WASHINGTON — Hawaii Rep. Tulsi Gabbard has failed to qualify for the third Democratic presidential debate.

That debate is set for Sept. 12 in Houston, Texas, and is hosted by ABC News and Univision.

That doesn’t mean Gabbard is out of the race. Her campaign announced Wednesday that she still plans to campaign for the White House, with her next stop in Iowa. But she just won’t have as much national exposure doing it. 

Her campaign did not respond to Civil Beat’s request for comment Wednesday.

Congresswoman Tulsi Gabbard announces her run for president at the Hilton Hawaiian Village.

Hawaii Congresswoman Tulsi Gabbard has a lot of work to do if she hopes to win the Democratic nomination to take on President Donald Trump in 2020.

Cory Lum/Civil Beat

The Democratic National Committee set two thresholds in order for candidates to make it to the September debate stage.

To qualify candidates needed to show that they received donations from 130,000 individuals, getting at least 400 each in 20 different states.

Candidates also needed to hit at least 2% in four qualifying polls publicly released between June 28 and Aug. 28. Those polls could either be national or in an early primary state, such as Iowa, New Hampshire, South Carolina or Nevada.

While Gabbard hit the donor threshold she missed the polling qualification having only reached 2% support in two polls recognized by the DNC rules.

Gabbard’s campaign issued a press release earlier in the week criticizing the DNC and calling for it to explain why it chose the 16 polls that it did to measure whether a candidate qualifies for the September debate.

The campaign argued that Gabbard hit at least 2% in 26 national and early state polls, 24 of which didn’t qualify under DNC rules.

Those 24 polls listed by the campaign were conducted by organizations ranging from the recognizable — The Economist, Harvard University and The Boston Globe — to the obscure — Change Research, THE 603 and PollerCoaster.

Gabbard’s campaign questioned why some polls were approved by the DNC as qualifiers while others were not, saying the selection process did not seem fair or transparent.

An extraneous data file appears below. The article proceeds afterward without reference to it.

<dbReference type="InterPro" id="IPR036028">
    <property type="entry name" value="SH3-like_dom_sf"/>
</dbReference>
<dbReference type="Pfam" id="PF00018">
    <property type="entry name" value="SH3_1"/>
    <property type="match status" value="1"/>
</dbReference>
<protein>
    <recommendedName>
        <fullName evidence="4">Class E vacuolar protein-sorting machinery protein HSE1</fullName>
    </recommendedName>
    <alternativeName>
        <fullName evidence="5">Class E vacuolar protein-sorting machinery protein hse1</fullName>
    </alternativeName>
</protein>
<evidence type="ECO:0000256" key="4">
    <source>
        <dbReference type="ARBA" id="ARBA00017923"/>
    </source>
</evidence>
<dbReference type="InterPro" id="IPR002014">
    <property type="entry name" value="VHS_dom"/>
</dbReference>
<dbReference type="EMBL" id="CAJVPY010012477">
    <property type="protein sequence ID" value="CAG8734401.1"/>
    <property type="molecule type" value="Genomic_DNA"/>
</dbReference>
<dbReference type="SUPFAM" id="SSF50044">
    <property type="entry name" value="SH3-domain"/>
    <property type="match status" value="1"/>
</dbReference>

The campaign also pointed to a lack of polls in the wake of the second Democratic primary debate in which Gabbard received a lot of attention for her attacks on U.S. Sen. Kamala Harris’s record as a prosecutor.

The press release called on the DNC to change its poll criteria so that Gabbard can participate in the September debate.

Specifically, the campaign wanted the DNC to certify two polls that put her support at 3%, one conducted in New Hampshire by The Boston Globe and Suffolk University, the other conducted nationally by The Economist and YouGov.

The campaign also asked the DNC to certify a third poll from The Post and Courier newspaper in Charleston, South Carolina that put her support with voters there at 2%, saying there was “no justifiable reason for the DNC to exclude these polls, or polls from other credible organizations.”

“The Gabbard campaign is calling on the DNC to hold true to their promise and make adjustments to the process now to ensure transparency and fairness,” the press release stated.

“Crucial decisions on debate qualifications that impact the right of the American people to have the opportunity to participate fully in the Democratic process should not be made in secret by party bosses.”

Ten candidates cleared the DNC’s Sept. 12 debate hurdle, including Biden, Sanders, Harris and U.S. Sen. Elizabeth Warren, of Massachusetts.

Others who made the cut include South Bend, Indiana Mayor Pete Buttigieg, U.S. Senators Cory Booker and Amy Klobuchar, businessman Andrew Yang, former Texas congressman Beto O’Rourke and Julian Castro, who served as secretary of U.S. Housing and Urban Development under Barack Obama.

Those sitting on the sidelines with Gabbard include U.S. Sen. Kirsten Gillibrand, billionaire financier Tom Steyer and self-help author Marianne Williamson.

Gabbard wasn’t alone in her criticisms of the DNC’s poll selection process. Williamson’s campaign also complained about the DNC’s rules.

Even Yang, who met the polling threshold, had expressed frustrations with the DNC’s method of counting poll results. He backed off his criticisms, however, in a recent interview with Fox News, one in which he said the DNC’s process was both “fair and transparent.”

“I’m a little bit biased because I’m making the fall debates so I think the rules are fine,” Yang said.

“I will say that the rules have been out there for us all to see for months and if you were going to complain about the criteria, you would probably want to complain about it a little bit earlier in the process to make it seem like it’s not purely self-interested.”

Gabbard’s campaign announced Wednesday that she was returning to the campaign trail following two weeks of active duty service overseas with the Army National Guard. Her first stop is in Iowa, followed by visits to Georgia and New Hampshire. 

Will you help us?

There are upsides to being a nonprofit as we carry out our public-service mission. We don’t have a paywall on our site, charge a subscription fee, or clutter our articles with ads. But this also means that reader support sustains every aspect of what we do. Without you, we don’t exist. It’s as simple as that. By donating, you’re supporting everyone on staff—and allowing unbiased, factual, honest journalism to thrive. If you value our work, will you make a tax-deductible donation today?

About the Author